Lukashenko clears last legal hurdle in Belarus vote

Mar 23, 2006 - By Andrei Makhovsky

MINSK (Reuters) - The opposition in Belarus challenged President Alexander Lukashenko's re-election on Thursday, saying authorities had "raped the minds" of voters, but officials dismissed the complaints and endorsed the results.

Western countries, critical of Lukashenko's Soviet-style rule, have joined the opposition in branding as fraudulent the poll which gave him 82.6 percent of the vote on Sunday.

His closest rival, Alexander Milinkevich, got 6.1 percent.

Both the Organization for Security and Cooperation in Europe and the United Nations urged authorities to release scores of opposition activists they said were arrested after the poll.

The European Union said it was considering imposing visa sanctions on those responsible for any vote-rigging, extending a ban which has covered six officials since 2004, though it was unclear whether this might include Lukashenko himself.

Security forces routinely disperse protests in Belarus, but have allowed up to 10,000 protesters to stay in a Minsk square since the vote. An opposition rally is scheduled for Saturday.

Another opposition candidate, Alexander Kozulin, who came third with 2.2 percent of the vote, was allowed by the Central Election Commission to contest the returns.

"The presidential election was unconstitutional, unfair and does not conform to Belarussian laws," he told the commission.

"There was mass fraud and irregularities. Society has been infected by a malignant cancer of fear. The authorities have raped the minds of our people."

Commission members rejected his call for a re-run of the vote in September and Kozulin stormed out of the meeting.

"None of the arguments presented were of a serious nature and do not stand up to criticism," commission head Lidiya Yermoshina said.


Commission secretary Nikolai Lazovik said Lukashenko's victory was underscored by a record turnout of 92.9 percent.

"Our citizens' reasonable response to outside pressure and calls to go into the street was to turn up at polling stations," he said.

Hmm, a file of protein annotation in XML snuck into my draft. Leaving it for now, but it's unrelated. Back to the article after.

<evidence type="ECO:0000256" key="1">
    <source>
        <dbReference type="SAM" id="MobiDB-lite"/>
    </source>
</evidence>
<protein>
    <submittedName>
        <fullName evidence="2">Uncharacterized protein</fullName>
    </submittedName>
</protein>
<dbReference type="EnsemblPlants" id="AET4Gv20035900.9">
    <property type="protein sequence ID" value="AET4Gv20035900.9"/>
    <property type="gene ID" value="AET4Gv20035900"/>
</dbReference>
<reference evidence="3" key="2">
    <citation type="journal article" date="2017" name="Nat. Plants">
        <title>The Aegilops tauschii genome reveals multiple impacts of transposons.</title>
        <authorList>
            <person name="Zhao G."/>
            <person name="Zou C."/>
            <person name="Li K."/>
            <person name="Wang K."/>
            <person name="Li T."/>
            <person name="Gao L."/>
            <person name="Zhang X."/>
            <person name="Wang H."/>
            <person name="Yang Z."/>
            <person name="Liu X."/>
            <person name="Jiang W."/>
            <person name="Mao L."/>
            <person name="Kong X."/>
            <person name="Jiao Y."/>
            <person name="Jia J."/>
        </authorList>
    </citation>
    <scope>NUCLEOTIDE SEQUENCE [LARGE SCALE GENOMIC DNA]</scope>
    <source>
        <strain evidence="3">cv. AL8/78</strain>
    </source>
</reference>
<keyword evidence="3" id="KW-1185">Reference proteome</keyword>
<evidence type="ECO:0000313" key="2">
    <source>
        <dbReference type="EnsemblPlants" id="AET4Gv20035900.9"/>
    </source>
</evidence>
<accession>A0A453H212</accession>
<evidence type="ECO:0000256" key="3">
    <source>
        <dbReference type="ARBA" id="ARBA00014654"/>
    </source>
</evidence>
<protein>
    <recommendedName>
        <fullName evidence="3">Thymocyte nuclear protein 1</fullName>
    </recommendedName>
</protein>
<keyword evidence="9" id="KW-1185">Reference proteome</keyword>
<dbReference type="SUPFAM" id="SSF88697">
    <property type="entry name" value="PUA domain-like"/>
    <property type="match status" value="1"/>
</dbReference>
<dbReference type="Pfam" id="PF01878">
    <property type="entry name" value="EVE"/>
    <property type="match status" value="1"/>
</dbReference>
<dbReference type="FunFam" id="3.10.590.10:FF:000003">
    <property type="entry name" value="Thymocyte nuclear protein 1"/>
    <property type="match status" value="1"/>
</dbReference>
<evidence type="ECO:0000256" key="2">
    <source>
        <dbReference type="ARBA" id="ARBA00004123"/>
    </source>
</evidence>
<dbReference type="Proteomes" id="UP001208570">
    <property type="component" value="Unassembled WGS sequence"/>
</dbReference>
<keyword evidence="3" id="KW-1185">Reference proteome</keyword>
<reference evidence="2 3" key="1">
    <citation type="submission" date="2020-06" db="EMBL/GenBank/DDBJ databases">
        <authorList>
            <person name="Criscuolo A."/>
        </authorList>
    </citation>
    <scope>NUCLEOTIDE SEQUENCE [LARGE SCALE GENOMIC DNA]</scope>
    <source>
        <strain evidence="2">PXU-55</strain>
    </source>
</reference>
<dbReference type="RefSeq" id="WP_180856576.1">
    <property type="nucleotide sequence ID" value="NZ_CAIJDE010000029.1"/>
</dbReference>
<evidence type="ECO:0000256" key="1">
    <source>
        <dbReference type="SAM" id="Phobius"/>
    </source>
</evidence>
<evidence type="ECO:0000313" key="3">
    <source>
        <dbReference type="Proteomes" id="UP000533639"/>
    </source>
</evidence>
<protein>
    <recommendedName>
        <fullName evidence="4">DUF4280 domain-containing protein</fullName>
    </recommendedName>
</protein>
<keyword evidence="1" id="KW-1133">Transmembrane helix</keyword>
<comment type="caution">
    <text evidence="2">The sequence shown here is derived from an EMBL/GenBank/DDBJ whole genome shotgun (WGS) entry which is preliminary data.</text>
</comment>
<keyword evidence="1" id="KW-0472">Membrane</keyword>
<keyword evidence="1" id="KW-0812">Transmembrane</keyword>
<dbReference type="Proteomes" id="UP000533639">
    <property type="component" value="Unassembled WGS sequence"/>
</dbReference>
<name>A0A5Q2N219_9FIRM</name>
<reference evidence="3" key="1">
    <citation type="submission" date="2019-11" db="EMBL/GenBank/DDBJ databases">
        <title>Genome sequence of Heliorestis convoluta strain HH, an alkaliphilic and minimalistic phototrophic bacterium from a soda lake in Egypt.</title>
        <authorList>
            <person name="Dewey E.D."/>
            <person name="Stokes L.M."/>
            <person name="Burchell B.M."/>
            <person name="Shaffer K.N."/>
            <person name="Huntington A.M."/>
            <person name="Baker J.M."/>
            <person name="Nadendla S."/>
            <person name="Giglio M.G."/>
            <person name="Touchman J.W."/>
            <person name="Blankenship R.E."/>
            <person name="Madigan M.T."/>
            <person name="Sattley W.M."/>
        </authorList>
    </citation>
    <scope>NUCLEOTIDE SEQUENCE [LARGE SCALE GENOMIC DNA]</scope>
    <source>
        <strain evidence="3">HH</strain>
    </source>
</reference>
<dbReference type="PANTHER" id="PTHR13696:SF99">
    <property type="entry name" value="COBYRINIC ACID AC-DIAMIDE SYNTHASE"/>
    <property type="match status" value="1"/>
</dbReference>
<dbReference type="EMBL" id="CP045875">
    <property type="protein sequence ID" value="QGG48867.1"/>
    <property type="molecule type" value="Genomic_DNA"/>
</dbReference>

Several hundred activists, mostly students, pressed on with protests for a fifth day, waving the banned national red-and-white flag at a makeshift tent camp in October Square. Their numbers swelled to about 3,000 in the evening.

In Vienna, a statement issued by Belgian Foreign Minister Karel De Gucht, OSCE Chairman-in-Office, said over 200 arrests had been made in the three days after the vote.

"The Belarussian authorities must immediately put an end to the persecution of their opponents," De Gucht said.

Adrian Severin, a U.N. rapporter on Belarus, urged Belarus "to bring all violations of freedom of expression and of the right of peaceful assembly to an immediate end."

Milinkevich, in an internet conference on U.S.-funded Radio Liberty, said the protests would continue "as long as they are having an effect. And the are having an effect as every evening a few more people come out to the square."

The Belarussian protest has had strong echoes of the highly organized 2004 "Orange Revolution" that brought hundreds of thousands onto the streets in neighboring Ukraine. But there has been no sign of the demonstration reaching the same scale.

Despite authoritarian rule that has made him a pariah in the West, Lukashenko, a 51-year-old former farm director, is genuinely popular in his country of 10 million. He tells voters he has provided relative political and economic stability.